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  18. The movie's real star is the cinematographer, Elliot Davis -- his images carry more emotional freight than all the performances put together.
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  19. To the Arctic 3-D is an impassioned plea for action on global warming, and the passion is intensified by the music.
    • 47 Metascore
    • 40 Critic Score
    The best that can be said of it: inoffensive.
    • 47 Metascore
    • 30 Critic Score
    Go right ahead and skip this one at the Cineplex. You've got my word: It won't be on the final.
    • Wall Street Journal
  20. A film that tries constantly to amuse, but succeeds only fitfully.
    • Wall Street Journal
  21. There isn't a milliliter of honest feeling from start to finish, and precious little comedy or romance.
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  22. Any movie that gives Helen Mirren a chance to shoot really big guns, wear an ermine astrakhan and channel Bette Davis as Queen Elizabeth can't be all bad, and Red 2 isn't, though it comes close.
  23. Thanks largely to Ms. Parker and to the delectable Zooey Deschanel as her anhedonic house-mate, the filmmakers still manage to squeeze some juice out.
    • Wall Street Journal
  24. What I do know is that I was gripped for a while by the strength of Mr. Gibson's filmmaking, only to be repelled and eventually excluded by his literalist insistence on excruciation. There is watching in horror, and there is watching in horror.
  25. The possibilities of the dating game are endless and the potential for pain is great, yet the permutations of the movie's plot are predictable and repetitive.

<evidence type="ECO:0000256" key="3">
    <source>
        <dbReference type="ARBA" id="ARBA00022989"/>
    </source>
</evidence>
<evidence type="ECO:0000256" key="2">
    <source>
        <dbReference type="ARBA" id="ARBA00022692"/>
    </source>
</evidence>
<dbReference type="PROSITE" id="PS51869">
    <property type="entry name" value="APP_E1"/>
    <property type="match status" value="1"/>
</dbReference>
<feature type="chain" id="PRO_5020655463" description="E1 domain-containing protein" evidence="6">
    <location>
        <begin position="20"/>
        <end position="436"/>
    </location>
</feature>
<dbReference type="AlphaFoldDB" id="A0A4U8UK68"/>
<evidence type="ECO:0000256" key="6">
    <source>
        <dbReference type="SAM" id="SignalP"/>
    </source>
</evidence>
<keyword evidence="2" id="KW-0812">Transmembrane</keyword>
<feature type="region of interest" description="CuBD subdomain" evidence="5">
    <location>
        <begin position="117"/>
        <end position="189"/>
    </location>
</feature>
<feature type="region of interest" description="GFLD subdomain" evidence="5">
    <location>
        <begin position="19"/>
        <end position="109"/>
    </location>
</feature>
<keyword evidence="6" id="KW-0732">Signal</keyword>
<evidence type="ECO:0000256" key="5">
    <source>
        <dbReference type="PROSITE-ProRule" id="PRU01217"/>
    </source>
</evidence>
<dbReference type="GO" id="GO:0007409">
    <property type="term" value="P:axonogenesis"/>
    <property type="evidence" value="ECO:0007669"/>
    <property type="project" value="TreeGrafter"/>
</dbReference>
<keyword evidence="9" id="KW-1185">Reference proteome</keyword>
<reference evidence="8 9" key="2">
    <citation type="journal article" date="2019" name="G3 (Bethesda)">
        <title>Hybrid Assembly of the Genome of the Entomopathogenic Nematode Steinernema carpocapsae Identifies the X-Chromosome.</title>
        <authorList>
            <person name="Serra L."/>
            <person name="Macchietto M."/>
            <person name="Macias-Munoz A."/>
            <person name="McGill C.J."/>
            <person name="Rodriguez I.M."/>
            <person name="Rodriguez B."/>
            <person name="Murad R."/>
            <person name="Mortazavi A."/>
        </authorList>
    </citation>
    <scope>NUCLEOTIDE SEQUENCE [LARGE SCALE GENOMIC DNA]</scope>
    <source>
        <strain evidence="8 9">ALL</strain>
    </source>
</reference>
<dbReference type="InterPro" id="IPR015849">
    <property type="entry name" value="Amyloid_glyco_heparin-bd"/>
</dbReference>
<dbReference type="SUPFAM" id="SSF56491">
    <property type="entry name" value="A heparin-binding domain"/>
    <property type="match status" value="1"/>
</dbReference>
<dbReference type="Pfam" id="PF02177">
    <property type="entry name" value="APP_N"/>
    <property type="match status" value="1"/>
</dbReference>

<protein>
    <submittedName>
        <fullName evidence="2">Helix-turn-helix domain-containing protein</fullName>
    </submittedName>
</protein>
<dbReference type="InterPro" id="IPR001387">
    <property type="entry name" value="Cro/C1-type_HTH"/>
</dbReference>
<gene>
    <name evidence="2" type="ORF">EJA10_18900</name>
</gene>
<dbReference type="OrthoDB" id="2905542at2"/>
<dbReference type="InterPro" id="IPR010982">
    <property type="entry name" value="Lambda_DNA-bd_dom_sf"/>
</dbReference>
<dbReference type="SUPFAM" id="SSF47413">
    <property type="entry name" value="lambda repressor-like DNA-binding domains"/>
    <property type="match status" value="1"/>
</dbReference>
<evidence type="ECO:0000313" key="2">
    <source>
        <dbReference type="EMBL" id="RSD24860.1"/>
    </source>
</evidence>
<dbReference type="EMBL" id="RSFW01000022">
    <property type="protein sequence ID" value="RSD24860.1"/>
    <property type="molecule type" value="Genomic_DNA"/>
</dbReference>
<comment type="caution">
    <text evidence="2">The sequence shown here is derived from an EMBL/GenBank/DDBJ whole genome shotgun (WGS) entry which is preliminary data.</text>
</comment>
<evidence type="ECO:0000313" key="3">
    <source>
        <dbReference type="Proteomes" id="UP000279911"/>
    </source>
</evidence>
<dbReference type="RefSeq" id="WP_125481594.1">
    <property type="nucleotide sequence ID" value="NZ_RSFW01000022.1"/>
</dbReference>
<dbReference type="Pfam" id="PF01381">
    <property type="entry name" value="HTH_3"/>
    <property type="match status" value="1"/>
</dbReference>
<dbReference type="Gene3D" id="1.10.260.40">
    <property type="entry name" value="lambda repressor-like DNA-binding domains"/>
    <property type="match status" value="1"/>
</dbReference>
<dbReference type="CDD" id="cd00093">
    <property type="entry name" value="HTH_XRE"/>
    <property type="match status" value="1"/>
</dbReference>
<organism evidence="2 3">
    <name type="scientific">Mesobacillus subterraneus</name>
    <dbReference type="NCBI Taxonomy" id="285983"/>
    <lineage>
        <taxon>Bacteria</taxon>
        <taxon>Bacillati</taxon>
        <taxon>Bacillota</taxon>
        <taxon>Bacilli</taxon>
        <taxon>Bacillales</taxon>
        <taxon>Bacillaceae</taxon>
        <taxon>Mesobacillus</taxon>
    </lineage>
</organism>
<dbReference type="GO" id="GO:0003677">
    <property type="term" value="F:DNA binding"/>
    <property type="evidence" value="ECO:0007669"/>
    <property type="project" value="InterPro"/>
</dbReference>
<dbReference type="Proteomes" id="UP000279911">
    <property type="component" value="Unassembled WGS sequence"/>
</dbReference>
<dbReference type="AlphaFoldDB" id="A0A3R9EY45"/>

26. Smith is only a rogue computer program, but this morbidly dispiriting movie makes him sound like a prophet.
    • Wall Street Journal
  27. The script, by Charles Leavitt, is dead in the water, and the drama is too, despite billowing sails and pods of whales. Instead of “Jaws” it’s a turgid “Tails.”
  28. How much do I loathe this film? A lottico is putting it mildico.
  29. You could make a case for this as a feature-film version of the FCC's fairness doctrine, but it feels more like a blandness doctrine, a pulling and hauling of the tone-deaf script, which is credited to Matthew Michael Carnahan, to the point of perfect vacuousness.
  30. There's nothing wrong with the structure of Heartbreakers, but David Mirkin's direction is woefully clumsy -- and the movie's tone is nasty.
    • Wall Street Journal
  31. One of the strongest arguments yet for making sequels illegal.
    • Wall Street Journal
  32. A little humanity can go a long way to make up for a movie's shortcomings, and there's more than a little in Ladder 49, a surprisingly stirring celebration of heroic firefighters.
    • Wall Street Journal
  33. Basically a theme-park version of a tawdry tradition.
  34. Malevolence is in generous supply throughout the film. Easy enjoyment is not.
    • Wall Street Journal
  35. Kevin Spacey's pinched portrayal of Quoyle as a scared palooka rarely transcends its own artifice.
    • Wall Street Journal
  36. A remarkably ill-advised remake.
    • Wall Street Journal
  37. Seldom has grandeur struggled so mightily, and fruitlessly, with rampant goofiness.
    • Wall Street Journal
  38. The movie has the cartoonish realism of a Muppet movie. However, Mr. Herman is no Kermit the Frog, although he made me feel like Oscar the Grouch. [13 Aug 1985, p.1]
    • Wall Street Journal
  39. Spasms of kung fu wire fighting, Spider-Man acrobatics, huge explosions and a lethal polo game can't replace the first film's beating heart and witty soul.